The second bi-monthly monetary policy statement of the monetary policy committee (MPC) was not expected to throw up any surprise with regard to monetary action. On the eve of the policy announcement, on Tuesday, there was total unanimity amongst leading banks and institutions that there will be no change in the policy repo rate – the most widely watched monetary measure.
As of Wednesday, June 7, the MPC has decided to keep it at 6.25%. Since the other rates – the marginal standing facility (MDF) rate and the bank rate are linked to the repo – there is no change in them either. They stay put at 6.5%. Of the liquidity ratios, the SLR has been cut by one percentage point.
One significant feature of all recent monetary policy statements has been the shifting of focus from the repo rate to macroeconomic indicators such as inflation and GVA growth. Indeed these were always important and often posed a difficult choice to policy makers as to which should be emphasised more at a particular juncture. The latest policy statement is in line with recent ones which have adopted a neutral stance. While growth should by no means be ignored, the primary objective is to achieve a CPI inflation target, over the medium term, of 4% within a band of plus or minus 2%.
The decision to stick to the neutral stand is justified on many grounds. Since April, global economic activity has expanded in major advanced economies as well as in some emerging economies. One sure sign of the pick-up in the global economy has been the accelerating improvement in the volume of global trade since the beginning of the year. Prices of key commodities, especially petroleum have shown a softening trend. Investor sentiment across the globe has consequently benefited India.
On May 31, the Central Statistics Office released national income data, which pegged the growth of real gross value-added (GVA) at 6.6%, which is marginally lower than its earlier estimates. An analysis of the data, however, shows a more robust picture than is apparent. While there has been a downward trend in both industry and services, the final consumption expenditure is expected to lift the economy. Add to this the very important and recent prediction of near normal monsoons. Estimates of food production and of fruits and vegetables have been revised upwards.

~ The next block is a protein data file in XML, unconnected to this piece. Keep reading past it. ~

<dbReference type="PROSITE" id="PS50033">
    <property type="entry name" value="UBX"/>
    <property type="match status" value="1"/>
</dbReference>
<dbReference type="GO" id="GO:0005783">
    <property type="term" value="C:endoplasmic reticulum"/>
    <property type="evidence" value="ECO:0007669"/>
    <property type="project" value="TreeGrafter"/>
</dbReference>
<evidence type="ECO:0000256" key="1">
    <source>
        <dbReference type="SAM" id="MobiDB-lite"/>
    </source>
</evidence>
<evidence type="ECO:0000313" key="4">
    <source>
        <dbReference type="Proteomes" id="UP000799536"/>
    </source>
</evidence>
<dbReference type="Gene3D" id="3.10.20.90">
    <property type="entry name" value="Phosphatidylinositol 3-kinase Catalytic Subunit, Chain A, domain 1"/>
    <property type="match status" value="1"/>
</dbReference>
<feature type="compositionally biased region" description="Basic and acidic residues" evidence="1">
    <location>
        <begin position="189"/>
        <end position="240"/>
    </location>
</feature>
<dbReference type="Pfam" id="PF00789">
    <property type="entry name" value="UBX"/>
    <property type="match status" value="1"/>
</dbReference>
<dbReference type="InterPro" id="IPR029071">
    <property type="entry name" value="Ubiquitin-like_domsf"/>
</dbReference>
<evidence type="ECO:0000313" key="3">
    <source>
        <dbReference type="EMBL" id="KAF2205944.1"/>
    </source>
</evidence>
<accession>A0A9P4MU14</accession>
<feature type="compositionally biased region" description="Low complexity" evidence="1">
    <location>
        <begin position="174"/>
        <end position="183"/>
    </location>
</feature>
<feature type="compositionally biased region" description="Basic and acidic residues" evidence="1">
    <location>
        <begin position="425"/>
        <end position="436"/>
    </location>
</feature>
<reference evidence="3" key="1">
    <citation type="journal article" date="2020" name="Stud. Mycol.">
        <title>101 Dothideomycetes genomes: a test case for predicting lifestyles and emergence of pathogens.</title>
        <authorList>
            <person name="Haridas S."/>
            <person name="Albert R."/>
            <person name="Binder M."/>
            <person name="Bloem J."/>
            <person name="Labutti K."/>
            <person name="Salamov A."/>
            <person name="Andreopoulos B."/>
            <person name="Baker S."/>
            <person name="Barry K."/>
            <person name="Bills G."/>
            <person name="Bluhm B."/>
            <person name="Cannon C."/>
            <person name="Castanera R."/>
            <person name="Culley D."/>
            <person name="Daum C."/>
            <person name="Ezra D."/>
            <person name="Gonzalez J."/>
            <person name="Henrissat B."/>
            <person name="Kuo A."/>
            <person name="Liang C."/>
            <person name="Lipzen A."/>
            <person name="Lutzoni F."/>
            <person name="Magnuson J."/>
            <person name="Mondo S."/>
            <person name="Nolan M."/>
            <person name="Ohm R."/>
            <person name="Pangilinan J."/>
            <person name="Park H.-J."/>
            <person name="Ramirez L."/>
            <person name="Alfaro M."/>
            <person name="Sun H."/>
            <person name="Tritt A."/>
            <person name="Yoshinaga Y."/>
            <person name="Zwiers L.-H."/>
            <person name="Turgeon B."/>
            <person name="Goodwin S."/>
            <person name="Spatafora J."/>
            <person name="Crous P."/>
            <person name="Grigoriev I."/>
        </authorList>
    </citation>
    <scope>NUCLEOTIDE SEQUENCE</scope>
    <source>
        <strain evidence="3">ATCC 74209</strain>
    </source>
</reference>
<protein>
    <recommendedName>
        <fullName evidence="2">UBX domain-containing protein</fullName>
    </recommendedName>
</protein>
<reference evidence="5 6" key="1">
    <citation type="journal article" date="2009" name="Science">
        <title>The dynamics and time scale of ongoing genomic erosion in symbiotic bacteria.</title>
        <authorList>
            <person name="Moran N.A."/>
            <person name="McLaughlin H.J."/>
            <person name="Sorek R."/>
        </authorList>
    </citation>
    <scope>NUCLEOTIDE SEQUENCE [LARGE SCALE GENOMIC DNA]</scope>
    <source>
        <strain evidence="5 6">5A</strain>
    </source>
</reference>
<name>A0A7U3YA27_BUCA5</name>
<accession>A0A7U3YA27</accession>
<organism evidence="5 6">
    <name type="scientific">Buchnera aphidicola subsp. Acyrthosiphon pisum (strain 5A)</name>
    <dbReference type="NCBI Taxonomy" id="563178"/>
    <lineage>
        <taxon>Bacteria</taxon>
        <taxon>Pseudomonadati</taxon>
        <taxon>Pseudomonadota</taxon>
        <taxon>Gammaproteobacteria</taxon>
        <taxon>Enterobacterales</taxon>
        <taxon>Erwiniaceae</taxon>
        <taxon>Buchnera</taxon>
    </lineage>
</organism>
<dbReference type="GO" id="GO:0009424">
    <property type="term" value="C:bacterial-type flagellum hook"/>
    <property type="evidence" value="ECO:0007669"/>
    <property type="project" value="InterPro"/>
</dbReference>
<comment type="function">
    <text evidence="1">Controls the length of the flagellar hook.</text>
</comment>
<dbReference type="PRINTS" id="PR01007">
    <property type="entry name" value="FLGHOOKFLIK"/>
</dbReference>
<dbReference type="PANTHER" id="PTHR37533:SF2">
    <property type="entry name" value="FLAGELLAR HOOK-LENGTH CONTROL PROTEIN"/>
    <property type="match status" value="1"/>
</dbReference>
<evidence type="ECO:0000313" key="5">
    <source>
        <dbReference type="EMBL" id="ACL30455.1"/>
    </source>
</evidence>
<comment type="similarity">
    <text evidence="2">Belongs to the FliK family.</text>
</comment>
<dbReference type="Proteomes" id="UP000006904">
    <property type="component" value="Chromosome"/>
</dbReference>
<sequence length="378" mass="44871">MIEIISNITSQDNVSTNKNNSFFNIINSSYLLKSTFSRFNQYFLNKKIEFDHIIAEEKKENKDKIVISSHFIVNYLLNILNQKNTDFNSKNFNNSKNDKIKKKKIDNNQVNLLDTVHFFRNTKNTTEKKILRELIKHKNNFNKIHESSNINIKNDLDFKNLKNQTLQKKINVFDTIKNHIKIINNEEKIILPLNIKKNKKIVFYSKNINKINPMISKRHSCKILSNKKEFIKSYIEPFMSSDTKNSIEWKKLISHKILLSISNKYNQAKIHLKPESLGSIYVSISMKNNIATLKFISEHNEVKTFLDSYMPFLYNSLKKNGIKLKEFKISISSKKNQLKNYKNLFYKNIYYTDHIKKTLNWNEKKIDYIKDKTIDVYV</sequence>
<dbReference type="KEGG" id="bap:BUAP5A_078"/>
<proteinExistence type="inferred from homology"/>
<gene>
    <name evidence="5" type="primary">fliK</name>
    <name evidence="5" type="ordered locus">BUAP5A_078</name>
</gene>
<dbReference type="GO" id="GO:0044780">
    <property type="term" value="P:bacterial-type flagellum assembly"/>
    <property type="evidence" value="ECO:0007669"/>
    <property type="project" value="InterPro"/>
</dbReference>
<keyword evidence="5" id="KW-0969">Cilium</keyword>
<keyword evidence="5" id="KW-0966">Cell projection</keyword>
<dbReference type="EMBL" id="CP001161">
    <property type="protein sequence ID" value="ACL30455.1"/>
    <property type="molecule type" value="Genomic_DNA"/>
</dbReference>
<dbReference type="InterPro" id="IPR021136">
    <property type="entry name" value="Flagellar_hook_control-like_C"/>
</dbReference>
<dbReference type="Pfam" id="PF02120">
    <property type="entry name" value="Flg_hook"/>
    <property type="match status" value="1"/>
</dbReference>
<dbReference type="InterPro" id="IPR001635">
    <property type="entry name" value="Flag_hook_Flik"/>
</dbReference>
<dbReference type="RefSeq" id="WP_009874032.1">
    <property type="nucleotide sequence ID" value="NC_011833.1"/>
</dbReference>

Retail inflation measured by year-on -year changes in the CPI index plunged to a historic low in April, aided largely by a favourable base effect and a sharp fall in the prices of vegetables and fruits. The MPC records the fact that during the demonetisation period (July-January) there were “fire sales” of essential items that depressed the prices. There is a warning that the favourable developments will not last. The unusually sharp fall in CPI inflation in April cannot be taken for granted. Why? Firstly, the prices of pulses have been reeling under the impact of a supply glut. Secondly, policy interventions including greater access to trade might redress the imbalance.
Thirdly, the accumulated adjustment in the prices of petrol and diesel effected in April have largely been reversed. Fourthly, the easing of inflation excluding food and fuel may be transient in the light of rising wage growth and strong consumption demand. Thus the April reading has imparted a large sense of uncertainty especially in the near months. The MPC estimates that in the absence of policy interventions, headline inflation is projected in the region of 2-2.5% in the first half of the year and 3.5-4.5% in the second half.
Looking ahead, the RBI finds risks to be evenly balanced although the expected successful monsoons and effective food management will play a critical role in the evolution of risks. The risk of fiscal slippages in the back of large farm loan waivers is a major threat and weak bank balance sheets pose grave challenges to monetary management. While the second bi-monthly policy statement may not tread new ground, it is a very coherent elucidation of the potential environmental changes and challenges before the monetary authorities.